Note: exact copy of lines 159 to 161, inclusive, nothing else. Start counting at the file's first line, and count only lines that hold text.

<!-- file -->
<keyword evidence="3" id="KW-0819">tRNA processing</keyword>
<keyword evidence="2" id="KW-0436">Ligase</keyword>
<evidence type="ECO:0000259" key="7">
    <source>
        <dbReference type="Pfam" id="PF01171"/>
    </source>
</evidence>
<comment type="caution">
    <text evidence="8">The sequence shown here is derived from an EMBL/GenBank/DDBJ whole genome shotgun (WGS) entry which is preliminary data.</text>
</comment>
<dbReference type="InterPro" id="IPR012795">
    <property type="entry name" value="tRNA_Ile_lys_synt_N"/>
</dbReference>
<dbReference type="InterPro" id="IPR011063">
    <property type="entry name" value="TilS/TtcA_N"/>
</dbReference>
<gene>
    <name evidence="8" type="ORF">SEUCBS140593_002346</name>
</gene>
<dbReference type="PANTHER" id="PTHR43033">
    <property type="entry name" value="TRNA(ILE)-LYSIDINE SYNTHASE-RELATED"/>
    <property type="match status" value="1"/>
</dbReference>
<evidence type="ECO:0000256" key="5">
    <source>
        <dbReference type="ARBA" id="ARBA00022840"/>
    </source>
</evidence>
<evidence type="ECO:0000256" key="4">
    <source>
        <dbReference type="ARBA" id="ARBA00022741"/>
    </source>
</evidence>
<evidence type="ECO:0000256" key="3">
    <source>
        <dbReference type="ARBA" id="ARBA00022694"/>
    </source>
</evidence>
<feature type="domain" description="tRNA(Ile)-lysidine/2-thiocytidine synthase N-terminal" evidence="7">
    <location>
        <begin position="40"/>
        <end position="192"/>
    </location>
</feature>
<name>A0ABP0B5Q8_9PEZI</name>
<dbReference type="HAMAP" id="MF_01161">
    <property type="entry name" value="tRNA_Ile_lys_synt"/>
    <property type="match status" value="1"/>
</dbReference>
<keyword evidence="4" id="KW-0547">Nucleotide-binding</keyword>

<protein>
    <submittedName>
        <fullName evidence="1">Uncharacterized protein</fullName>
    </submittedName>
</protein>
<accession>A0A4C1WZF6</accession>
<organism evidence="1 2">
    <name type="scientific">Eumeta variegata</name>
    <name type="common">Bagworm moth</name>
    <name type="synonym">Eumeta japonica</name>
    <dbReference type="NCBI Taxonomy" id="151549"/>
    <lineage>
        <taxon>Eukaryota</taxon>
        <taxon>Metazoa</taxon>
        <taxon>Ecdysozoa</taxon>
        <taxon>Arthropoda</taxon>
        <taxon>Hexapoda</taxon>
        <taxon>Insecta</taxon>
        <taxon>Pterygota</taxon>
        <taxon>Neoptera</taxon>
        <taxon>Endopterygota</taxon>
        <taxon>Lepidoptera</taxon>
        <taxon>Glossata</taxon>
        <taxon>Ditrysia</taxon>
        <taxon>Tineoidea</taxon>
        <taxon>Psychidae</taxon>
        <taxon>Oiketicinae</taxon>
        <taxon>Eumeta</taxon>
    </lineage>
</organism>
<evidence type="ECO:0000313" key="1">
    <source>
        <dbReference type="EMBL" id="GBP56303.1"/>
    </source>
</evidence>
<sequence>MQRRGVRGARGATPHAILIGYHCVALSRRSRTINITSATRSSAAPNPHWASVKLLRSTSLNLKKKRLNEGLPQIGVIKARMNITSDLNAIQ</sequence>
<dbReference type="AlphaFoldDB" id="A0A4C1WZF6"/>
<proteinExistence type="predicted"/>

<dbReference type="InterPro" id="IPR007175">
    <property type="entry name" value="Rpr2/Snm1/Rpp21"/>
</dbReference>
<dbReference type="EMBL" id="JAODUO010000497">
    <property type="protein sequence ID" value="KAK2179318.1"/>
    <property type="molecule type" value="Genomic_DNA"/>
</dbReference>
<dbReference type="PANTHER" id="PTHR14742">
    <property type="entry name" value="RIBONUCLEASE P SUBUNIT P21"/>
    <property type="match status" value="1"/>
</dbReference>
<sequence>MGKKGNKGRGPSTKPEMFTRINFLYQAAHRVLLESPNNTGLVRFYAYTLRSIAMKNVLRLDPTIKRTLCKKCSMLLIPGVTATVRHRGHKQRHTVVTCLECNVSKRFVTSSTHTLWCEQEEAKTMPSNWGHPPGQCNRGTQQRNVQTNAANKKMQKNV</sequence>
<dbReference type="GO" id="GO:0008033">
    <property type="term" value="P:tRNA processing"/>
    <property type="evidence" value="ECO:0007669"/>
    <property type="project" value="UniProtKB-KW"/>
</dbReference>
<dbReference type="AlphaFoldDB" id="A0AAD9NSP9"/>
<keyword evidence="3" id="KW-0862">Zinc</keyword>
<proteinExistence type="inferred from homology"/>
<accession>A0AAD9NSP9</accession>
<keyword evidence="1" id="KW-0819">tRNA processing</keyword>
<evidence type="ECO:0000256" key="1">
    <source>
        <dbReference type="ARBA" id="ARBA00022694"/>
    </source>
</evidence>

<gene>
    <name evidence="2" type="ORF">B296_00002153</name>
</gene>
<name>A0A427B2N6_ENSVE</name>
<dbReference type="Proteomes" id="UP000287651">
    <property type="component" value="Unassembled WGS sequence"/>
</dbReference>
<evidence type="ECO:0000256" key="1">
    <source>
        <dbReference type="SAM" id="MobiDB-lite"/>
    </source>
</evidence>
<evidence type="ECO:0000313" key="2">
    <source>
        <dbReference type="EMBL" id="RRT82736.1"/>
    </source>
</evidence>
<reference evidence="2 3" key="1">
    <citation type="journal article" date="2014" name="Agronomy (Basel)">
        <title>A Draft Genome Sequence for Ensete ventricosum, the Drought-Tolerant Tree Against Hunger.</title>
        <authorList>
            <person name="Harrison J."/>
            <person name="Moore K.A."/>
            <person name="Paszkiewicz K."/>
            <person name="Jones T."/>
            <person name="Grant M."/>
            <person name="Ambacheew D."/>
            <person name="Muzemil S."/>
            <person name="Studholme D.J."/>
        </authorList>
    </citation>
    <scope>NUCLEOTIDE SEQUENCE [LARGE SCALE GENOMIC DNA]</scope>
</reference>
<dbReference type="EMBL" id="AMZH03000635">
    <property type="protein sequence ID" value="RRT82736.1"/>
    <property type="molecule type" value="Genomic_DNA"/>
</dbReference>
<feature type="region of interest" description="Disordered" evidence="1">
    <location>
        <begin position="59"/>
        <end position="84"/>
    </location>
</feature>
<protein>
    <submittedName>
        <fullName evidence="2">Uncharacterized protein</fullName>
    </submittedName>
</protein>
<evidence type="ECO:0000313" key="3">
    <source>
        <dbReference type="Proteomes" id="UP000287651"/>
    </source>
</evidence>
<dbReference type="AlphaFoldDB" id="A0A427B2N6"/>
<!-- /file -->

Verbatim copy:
<protein>
    <submittedName>
        <fullName evidence="2">Uncharacterized protein</fullName>